Friday, February 20, 2015

A Haywire Start to the New Year

So, my last entry was for the arrival of the Year of the Sheep. Silly me, I'd made a special effort to go out of my way and find a particular wine that Haywire had fashioned to celebrate Chinese New Year. I then promptly forgot to open it to mark the occasion.  Good thing the Chinese celebrate the new year for a good two weeks. I can still open this bottle and be totally in line with the sentiments behind it.

Boo, however, did not spend another day prepping an inspired Chinese meal for me.

Luckily, this wine would have paired with almost anything - or nothing at all.

1865.  2012 Haywire Lunar New Year Red (Okanagan Valley)

For two years now, Haywire has released a Lunar Red and Lunar White blend that they have hopefully "crafted to work in perfect harmony with local cuisine found in our Asian community." Both wines are a limited release timed to coincide with the lunar new year and the wines feature specially crafted labels - with lucky red and gold colouring and calligraphied Chinese characters - to commemorate this year's welcoming of the sheep.

The Lunar Red is largely made from Gamay Noir grapes - a favourite variety at Haywire; however, a small percentage of Syrah was added and it seemed to add a little heft to the body and depth to the palate. It's not a blend that I can remember seeing before, but it certainly worked in this instance.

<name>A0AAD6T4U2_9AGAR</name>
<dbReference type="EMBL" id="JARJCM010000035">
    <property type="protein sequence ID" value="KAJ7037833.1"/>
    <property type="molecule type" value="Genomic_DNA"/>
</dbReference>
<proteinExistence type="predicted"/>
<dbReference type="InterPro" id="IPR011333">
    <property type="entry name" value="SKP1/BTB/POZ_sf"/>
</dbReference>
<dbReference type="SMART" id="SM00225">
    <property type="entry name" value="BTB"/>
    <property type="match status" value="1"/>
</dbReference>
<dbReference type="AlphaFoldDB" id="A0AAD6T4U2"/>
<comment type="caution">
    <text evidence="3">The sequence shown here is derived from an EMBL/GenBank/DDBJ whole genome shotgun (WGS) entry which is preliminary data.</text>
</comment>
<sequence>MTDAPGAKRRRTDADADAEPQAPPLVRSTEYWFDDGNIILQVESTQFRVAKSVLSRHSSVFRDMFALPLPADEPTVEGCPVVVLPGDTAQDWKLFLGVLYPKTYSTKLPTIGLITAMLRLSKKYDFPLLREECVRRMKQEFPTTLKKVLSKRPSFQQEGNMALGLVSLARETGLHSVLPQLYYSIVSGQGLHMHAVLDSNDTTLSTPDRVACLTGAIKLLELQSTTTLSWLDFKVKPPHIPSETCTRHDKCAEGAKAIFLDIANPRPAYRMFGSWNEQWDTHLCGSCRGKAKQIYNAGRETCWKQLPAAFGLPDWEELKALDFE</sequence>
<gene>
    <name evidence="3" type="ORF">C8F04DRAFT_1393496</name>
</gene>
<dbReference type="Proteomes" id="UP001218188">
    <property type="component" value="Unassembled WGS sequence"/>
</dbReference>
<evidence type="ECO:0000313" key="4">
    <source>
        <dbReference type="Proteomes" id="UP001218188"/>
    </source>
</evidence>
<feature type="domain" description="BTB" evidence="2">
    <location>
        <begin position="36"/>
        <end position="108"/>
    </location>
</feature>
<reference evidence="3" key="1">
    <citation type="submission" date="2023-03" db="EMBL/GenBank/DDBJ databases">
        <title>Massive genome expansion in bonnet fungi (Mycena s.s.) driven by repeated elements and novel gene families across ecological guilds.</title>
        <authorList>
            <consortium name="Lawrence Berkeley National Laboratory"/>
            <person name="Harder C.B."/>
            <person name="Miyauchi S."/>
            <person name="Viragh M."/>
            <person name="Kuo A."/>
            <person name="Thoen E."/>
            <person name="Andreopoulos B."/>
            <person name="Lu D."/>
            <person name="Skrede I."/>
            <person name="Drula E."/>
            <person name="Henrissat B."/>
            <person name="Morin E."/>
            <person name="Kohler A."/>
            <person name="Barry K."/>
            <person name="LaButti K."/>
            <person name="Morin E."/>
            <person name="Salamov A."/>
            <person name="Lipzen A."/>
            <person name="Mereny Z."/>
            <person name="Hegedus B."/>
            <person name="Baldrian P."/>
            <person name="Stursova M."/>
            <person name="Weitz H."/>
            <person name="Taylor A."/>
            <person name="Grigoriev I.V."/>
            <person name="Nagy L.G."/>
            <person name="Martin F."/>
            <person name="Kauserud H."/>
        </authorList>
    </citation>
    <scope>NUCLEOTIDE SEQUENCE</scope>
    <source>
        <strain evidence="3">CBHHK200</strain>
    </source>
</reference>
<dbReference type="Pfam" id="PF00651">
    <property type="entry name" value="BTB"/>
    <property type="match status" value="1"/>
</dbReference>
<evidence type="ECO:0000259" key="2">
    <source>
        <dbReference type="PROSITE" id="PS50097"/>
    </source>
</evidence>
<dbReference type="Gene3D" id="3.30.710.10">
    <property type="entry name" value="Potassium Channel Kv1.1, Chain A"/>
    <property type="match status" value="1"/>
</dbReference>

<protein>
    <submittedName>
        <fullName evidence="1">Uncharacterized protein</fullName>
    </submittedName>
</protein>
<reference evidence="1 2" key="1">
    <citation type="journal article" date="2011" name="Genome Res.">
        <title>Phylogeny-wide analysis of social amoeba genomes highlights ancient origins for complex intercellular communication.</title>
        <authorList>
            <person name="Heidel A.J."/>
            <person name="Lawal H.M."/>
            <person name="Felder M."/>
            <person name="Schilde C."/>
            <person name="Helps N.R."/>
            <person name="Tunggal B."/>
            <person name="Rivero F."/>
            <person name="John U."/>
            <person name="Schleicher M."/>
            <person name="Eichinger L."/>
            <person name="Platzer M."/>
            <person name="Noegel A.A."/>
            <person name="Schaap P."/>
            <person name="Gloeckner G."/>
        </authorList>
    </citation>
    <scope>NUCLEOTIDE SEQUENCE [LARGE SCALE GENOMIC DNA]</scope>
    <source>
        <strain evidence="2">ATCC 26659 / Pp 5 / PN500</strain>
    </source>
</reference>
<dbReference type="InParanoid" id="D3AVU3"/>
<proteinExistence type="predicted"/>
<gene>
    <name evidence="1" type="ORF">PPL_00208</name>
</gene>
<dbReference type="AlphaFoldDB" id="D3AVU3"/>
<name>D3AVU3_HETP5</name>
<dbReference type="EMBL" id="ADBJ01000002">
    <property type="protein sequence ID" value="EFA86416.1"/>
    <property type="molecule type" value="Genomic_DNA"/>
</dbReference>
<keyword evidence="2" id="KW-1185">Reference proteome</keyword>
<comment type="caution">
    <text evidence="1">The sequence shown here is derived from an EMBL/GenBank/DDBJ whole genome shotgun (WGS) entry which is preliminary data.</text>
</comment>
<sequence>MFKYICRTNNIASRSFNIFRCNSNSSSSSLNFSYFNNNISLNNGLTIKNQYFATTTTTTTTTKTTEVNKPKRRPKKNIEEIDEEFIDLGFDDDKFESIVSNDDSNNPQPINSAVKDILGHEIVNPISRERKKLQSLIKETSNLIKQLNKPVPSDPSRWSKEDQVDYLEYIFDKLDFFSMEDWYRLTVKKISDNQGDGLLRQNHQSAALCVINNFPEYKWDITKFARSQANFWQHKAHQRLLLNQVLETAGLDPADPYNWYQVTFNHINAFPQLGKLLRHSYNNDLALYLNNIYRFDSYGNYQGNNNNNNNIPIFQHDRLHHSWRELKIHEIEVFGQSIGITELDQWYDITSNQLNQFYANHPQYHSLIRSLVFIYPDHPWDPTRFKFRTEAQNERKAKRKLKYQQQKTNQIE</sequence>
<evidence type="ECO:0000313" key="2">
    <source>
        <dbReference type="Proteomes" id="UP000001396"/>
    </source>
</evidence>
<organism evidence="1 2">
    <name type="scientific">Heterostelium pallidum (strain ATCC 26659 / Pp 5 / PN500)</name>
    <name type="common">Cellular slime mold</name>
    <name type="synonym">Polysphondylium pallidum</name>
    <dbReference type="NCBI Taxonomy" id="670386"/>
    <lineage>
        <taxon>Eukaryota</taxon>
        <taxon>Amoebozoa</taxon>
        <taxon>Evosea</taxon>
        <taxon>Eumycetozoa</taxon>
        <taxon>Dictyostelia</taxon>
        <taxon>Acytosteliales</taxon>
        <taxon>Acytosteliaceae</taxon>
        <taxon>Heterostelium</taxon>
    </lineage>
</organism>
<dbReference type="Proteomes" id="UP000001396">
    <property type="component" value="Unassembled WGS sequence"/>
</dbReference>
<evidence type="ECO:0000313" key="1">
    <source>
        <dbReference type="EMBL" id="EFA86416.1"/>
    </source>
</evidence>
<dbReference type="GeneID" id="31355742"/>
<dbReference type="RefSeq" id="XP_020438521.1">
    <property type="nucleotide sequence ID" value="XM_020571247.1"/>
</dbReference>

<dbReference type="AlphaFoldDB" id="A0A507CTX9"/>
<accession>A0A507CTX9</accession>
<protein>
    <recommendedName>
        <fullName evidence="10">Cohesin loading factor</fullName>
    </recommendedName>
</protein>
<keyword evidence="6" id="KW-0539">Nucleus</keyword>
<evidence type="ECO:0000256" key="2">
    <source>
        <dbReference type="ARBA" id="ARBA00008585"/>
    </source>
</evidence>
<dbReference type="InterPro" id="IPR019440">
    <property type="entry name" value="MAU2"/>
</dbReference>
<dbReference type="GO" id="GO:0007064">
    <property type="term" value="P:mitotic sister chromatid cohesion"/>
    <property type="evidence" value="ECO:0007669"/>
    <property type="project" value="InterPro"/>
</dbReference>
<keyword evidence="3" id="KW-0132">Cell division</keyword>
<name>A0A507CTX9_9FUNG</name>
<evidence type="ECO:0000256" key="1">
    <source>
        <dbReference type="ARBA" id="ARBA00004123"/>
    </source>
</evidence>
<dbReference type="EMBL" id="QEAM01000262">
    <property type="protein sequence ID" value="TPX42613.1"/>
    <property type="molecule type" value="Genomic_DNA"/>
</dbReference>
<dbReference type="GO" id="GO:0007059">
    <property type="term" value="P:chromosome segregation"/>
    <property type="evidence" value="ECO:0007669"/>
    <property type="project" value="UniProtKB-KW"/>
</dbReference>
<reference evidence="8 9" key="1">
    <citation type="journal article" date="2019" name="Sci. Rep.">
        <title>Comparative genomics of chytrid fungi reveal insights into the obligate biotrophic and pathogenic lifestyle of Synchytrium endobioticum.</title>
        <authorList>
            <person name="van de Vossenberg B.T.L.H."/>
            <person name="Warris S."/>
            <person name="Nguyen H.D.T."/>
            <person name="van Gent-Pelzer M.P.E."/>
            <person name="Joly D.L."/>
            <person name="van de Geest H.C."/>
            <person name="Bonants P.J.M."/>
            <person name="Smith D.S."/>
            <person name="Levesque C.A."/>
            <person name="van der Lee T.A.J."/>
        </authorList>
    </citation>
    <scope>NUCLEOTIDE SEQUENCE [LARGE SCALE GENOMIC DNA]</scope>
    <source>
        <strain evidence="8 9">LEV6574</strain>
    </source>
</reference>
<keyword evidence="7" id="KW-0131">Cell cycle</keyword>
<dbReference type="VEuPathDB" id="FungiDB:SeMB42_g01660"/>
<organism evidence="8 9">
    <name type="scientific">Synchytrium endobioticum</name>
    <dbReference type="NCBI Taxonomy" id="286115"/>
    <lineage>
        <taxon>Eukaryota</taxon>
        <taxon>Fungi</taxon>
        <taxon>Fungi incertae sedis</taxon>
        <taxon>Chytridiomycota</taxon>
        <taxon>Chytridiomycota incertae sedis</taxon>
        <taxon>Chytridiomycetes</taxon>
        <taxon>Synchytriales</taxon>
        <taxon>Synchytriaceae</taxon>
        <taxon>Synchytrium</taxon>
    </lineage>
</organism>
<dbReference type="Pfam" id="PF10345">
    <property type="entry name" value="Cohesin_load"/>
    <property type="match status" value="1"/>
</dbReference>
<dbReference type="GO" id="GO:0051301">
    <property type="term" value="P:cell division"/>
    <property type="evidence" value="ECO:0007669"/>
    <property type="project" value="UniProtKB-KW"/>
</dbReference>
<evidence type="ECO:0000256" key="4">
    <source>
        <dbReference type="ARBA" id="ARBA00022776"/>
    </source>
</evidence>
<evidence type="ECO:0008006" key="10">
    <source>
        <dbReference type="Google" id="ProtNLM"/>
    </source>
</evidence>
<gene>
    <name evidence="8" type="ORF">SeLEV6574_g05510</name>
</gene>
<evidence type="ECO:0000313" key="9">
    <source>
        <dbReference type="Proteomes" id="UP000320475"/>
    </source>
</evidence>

There were only 200 cases each of the red and white blends made but this was a tripling of 2014's initial offering when only 60 cases of each wine were offered. Even still, the volume is such that the wines are not going to be found on every shelf in every wine shop.

It might be easy to simply write this initiative off as a gimmicky, marketing ploy to entice Vancouver's teeming Chinese population - after all, the winery's initial lunar wines in 2013 sold out within days of release - but it's nice to see that there's a bigger goal involved as well. Wanting to combat a preconception that only sweeter wines or big, bold reds can effectively pair with asian cuisines, Haywire "has also developed a food and wine pairing initiative for the Asian market." In releasing the initial vintage of the lunar wines, they worked with local broadcasters and foodies Stephanie Yuen and Nathan Fong "to develop a program and guide of how to pair flavours from various parts of Asia with the flavour profiles that emerge from BC wines." That exploration of Asian cuisine and wine continued with the new releases.

And, then there's the fact that both Boo and I really enjoyed the wine. I don't know what the winery will have in store for 2016's Year of the Monkey but I'm hoping it will be just as tasty as this effort.

No comments:

Post a Comment